Familiar faces on the Berlin club circuit, GHEIST have merged their experiences in successful bands with an unyielding love of underground Berlin culture. As performers, their talents have earned them a residency at Berlin’s riverside club Watergate, as well as crafting a delicate but powerful sound in their studio operating out of the iconic Riverside studios.

That sound is so well received that GHEIST have just released their first EP on Solomun’s Diynamic imprint. With a trajectory destined for the top echelons of dance music, we invited GHEIST into the mix & to understand their inner workings.

For those that don’t know can you start by telling us how the GHEIST project began, who is involved and what inspired you as artists?

We started with GHEIST about three years ago. We’ve been friends for a long time and we’ve been making music together in various projects before. At some point, we decided to take it to the next level and founded GHEIST, with the idea to create a hybrid act so we can combine the live feeling of a band with the energy of a DJ set. 

You are all currently based in Berlin what is it like living in the city? Is it an easy place for artists to breakthrough?

Berlin is a great city to live in for a musician or artist in general. Berlin never sleeps and you’re surrounded by lots of like-minded people coming from all over the world. It has a lot of culture to offer and is vibrant in every musical genre and of course especially when it comes to electronic music. As the music industry is a worldwide game it’s not necessary to live in a city like Berlin, but in our opinion, it helps a lot to live in a place with an actual scene to it. That way, it’s easier to connect with the right people.

You are residents at the famous Watergate club in Berlin. Sunrises on the ‘Waterfloor’ are special occasions. Is there any other dance floors, past or present you would love to play and why?

Watergate is a special place to us. They helped us to pick up our career from an early stage on and of course, we love the vibe on the main or the waterfloor. We also had a great time playing Egg London and there have been many more great venues we played in the past. In the future we’d love to play every possible venue there is ;). For us, it’s the people that dance with us that make a night great.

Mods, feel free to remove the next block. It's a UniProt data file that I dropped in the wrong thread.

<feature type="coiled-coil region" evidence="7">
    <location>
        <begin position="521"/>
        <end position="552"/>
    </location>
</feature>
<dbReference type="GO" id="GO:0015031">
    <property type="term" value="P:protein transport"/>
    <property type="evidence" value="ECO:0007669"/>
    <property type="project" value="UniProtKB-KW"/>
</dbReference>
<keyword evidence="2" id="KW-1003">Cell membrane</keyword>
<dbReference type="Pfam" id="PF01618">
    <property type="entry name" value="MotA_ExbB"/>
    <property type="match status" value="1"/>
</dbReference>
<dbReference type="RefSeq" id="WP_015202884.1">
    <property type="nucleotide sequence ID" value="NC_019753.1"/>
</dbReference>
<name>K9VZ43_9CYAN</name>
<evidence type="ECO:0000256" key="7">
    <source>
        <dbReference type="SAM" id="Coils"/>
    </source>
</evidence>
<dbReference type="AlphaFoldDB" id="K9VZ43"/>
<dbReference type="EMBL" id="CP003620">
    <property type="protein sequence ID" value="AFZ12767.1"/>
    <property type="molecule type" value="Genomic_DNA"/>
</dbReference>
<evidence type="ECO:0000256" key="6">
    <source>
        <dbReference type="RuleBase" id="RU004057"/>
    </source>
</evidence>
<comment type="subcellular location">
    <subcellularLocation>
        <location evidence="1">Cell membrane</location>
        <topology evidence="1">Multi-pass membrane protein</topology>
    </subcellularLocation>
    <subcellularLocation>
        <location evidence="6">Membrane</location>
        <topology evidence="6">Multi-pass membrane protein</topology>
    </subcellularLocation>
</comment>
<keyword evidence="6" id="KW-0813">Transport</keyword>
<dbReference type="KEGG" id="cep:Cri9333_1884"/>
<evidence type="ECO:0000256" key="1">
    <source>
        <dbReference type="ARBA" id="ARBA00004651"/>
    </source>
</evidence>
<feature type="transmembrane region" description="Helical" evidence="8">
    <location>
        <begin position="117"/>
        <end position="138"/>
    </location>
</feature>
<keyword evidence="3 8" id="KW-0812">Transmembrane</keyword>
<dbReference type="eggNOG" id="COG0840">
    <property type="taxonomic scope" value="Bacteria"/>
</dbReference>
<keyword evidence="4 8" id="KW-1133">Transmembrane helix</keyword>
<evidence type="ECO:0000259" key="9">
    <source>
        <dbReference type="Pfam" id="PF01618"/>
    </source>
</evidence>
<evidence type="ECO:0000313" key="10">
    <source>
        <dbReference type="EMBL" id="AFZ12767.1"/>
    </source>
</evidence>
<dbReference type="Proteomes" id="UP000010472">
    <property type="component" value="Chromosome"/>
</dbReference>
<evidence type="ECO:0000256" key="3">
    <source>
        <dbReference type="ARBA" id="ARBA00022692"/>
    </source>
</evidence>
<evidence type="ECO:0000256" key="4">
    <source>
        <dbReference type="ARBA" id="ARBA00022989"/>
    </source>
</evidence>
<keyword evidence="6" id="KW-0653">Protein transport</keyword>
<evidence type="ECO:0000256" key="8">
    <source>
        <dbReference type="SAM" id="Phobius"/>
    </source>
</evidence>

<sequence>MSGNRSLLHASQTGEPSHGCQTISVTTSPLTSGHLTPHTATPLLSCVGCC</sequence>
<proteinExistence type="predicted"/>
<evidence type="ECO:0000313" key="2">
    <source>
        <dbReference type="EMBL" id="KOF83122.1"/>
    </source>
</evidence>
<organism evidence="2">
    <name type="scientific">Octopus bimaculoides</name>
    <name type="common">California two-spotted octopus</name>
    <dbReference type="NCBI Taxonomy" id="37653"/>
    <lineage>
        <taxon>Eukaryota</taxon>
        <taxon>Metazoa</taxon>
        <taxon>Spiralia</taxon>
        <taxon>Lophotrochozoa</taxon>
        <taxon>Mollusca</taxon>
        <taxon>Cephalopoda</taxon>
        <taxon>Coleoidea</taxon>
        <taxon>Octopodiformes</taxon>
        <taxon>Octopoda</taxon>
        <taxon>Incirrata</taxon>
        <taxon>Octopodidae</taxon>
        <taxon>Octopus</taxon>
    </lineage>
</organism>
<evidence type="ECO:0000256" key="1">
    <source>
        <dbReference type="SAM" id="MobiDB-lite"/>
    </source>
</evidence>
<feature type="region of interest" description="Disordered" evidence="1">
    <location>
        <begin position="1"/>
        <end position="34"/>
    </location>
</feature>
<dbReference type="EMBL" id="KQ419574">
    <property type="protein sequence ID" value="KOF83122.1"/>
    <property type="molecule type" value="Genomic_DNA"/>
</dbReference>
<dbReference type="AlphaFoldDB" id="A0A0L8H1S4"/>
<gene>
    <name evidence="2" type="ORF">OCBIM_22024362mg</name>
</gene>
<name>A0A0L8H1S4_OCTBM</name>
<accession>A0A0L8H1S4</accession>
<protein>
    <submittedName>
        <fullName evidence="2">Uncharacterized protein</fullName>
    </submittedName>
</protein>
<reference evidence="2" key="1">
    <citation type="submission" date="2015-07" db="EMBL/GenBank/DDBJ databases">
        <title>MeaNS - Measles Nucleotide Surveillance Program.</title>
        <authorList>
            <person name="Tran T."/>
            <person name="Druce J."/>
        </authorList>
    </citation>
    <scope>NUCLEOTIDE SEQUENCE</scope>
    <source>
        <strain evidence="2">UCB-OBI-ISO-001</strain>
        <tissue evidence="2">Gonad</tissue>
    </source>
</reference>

Your latest release ‘Arrival’ has just come out on Solomun’s Diynamic imprint. Can you tell us a bit about the EP & how does it feel to have industry icons supporting your music?

The EP is very special to us. It is exactly what we are aiming for as a musical style and to put it out via Diynamic is a dream come true. We appreciate the support of Solomun a lot and also of the whole team behind him. They are very nice and warm people and very easy to work with.

Electronic music can be very successful in bringing people together. In the current climate do you think it has any role to play in social, political or environmental change?

We think musicians, artists and promoters, in general, have the power to bring people together in a peaceful way and it would definitely be a great thing if everybody gets involved a little bit more. But besides that, everybody in the world should think about what they can do to make a change possible, doesn’t matter how small it might be.

Berlin has a culture of no phones on the dance floor. However out of the city the introduction of streaming and music identification groups it can be hugely beneficial for artists to have your sets shared online. What is your take on this? Is it a good or a bad thing?

To be honest we are not the biggest fans of phones on the dance floor. Electronic music is about being in the moment and taking it in. On top of that, there are so many stream platforms by now that you can watch a set of your favourite artist online. Still, it’s not that we judge anybody who films during a set. On the other hand, the attention you get when people are filming and trying to identify a song, artist or label is an exciting possibility for our generation. 

Finally, if you could invite one artist, past or present to work on a production in the studio who would it be and why?

We’d love to work with Hans Zimmer. We’re so impressed by him and his work that this is potentially our biggest life goal.  

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